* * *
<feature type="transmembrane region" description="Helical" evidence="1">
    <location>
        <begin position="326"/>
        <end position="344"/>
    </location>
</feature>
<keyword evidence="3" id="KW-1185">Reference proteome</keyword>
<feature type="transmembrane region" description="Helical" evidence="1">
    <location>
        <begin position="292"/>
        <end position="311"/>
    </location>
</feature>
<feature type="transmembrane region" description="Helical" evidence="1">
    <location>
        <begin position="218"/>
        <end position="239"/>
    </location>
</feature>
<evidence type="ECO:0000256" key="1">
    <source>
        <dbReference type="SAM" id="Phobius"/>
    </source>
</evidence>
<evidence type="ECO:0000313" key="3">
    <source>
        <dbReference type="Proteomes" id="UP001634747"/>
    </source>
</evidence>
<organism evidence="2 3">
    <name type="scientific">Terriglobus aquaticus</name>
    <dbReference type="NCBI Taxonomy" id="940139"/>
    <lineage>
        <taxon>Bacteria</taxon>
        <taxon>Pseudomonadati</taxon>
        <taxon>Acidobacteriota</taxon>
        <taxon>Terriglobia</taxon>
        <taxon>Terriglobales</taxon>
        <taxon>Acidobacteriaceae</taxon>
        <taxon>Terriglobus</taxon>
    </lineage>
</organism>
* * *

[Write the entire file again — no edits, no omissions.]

<feature type="transmembrane region" description="Helical" evidence="1">
    <location>
        <begin position="326"/>
        <end position="344"/>
    </location>
</feature>
<keyword evidence="3" id="KW-1185">Reference proteome</keyword>
<feature type="transmembrane region" description="Helical" evidence="1">
    <location>
        <begin position="292"/>
        <end position="311"/>
    </location>
</feature>
<feature type="transmembrane region" description="Helical" evidence="1">
    <location>
        <begin position="218"/>
        <end position="239"/>
    </location>
</feature>
<evidence type="ECO:0000256" key="1">
    <source>
        <dbReference type="SAM" id="Phobius"/>
    </source>
</evidence>
<evidence type="ECO:0000313" key="3">
    <source>
        <dbReference type="Proteomes" id="UP001634747"/>
    </source>
</evidence>
<organism evidence="2 3">
    <name type="scientific">Terriglobus aquaticus</name>
    <dbReference type="NCBI Taxonomy" id="940139"/>
    <lineage>
        <taxon>Bacteria</taxon>
        <taxon>Pseudomonadati</taxon>
        <taxon>Acidobacteriota</taxon>
        <taxon>Terriglobia</taxon>
        <taxon>Terriglobales</taxon>
        <taxon>Acidobacteriaceae</taxon>
        <taxon>Terriglobus</taxon>
    </lineage>
</organism>